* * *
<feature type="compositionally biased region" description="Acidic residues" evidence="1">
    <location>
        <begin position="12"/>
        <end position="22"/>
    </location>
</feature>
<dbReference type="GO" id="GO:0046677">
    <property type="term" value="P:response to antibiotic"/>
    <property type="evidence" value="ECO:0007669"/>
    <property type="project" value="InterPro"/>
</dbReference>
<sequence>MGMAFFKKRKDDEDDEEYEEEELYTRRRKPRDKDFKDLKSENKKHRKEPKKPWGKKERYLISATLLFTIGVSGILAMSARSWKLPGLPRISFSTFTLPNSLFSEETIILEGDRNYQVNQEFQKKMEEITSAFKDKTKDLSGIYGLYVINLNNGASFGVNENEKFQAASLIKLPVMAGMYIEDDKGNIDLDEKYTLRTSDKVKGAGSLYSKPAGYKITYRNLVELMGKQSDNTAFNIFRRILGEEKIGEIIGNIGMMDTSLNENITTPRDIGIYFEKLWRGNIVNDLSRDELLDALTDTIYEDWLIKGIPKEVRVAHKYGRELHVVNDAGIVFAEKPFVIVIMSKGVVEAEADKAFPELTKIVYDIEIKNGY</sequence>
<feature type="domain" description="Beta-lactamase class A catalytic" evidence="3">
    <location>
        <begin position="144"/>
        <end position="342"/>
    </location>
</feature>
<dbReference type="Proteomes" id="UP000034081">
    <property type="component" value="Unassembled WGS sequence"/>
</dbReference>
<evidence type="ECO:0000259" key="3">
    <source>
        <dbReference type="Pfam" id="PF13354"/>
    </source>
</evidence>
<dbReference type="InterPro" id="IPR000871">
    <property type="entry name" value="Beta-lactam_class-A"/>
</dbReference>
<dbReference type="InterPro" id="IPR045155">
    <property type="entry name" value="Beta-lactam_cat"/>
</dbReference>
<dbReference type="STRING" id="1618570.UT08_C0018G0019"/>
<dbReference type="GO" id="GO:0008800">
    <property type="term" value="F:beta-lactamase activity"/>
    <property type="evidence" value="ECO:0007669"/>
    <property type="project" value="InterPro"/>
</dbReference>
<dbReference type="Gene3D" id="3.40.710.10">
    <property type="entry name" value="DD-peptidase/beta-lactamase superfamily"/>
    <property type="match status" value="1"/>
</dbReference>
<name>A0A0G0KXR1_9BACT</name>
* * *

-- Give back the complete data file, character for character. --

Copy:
<feature type="compositionally biased region" description="Acidic residues" evidence="1">
    <location>
        <begin position="12"/>
        <end position="22"/>
    </location>
</feature>
<dbReference type="GO" id="GO:0046677">
    <property type="term" value="P:response to antibiotic"/>
    <property type="evidence" value="ECO:0007669"/>
    <property type="project" value="InterPro"/>
</dbReference>
<sequence>MGMAFFKKRKDDEDDEEYEEEELYTRRRKPRDKDFKDLKSENKKHRKEPKKPWGKKERYLISATLLFTIGVSGILAMSARSWKLPGLPRISFSTFTLPNSLFSEETIILEGDRNYQVNQEFQKKMEEITSAFKDKTKDLSGIYGLYVINLNNGASFGVNENEKFQAASLIKLPVMAGMYIEDDKGNIDLDEKYTLRTSDKVKGAGSLYSKPAGYKITYRNLVELMGKQSDNTAFNIFRRILGEEKIGEIIGNIGMMDTSLNENITTPRDIGIYFEKLWRGNIVNDLSRDELLDALTDTIYEDWLIKGIPKEVRVAHKYGRELHVVNDAGIVFAEKPFVIVIMSKGVVEAEADKAFPELTKIVYDIEIKNGY</sequence>
<feature type="domain" description="Beta-lactamase class A catalytic" evidence="3">
    <location>
        <begin position="144"/>
        <end position="342"/>
    </location>
</feature>
<dbReference type="Proteomes" id="UP000034081">
    <property type="component" value="Unassembled WGS sequence"/>
</dbReference>
<evidence type="ECO:0000259" key="3">
    <source>
        <dbReference type="Pfam" id="PF13354"/>
    </source>
</evidence>
<dbReference type="InterPro" id="IPR000871">
    <property type="entry name" value="Beta-lactam_class-A"/>
</dbReference>
<dbReference type="InterPro" id="IPR045155">
    <property type="entry name" value="Beta-lactam_cat"/>
</dbReference>
<dbReference type="STRING" id="1618570.UT08_C0018G0019"/>
<dbReference type="GO" id="GO:0008800">
    <property type="term" value="F:beta-lactamase activity"/>
    <property type="evidence" value="ECO:0007669"/>
    <property type="project" value="InterPro"/>
</dbReference>
<dbReference type="Gene3D" id="3.40.710.10">
    <property type="entry name" value="DD-peptidase/beta-lactamase superfamily"/>
    <property type="match status" value="1"/>
</dbReference>
<name>A0A0G0KXR1_9BACT</name>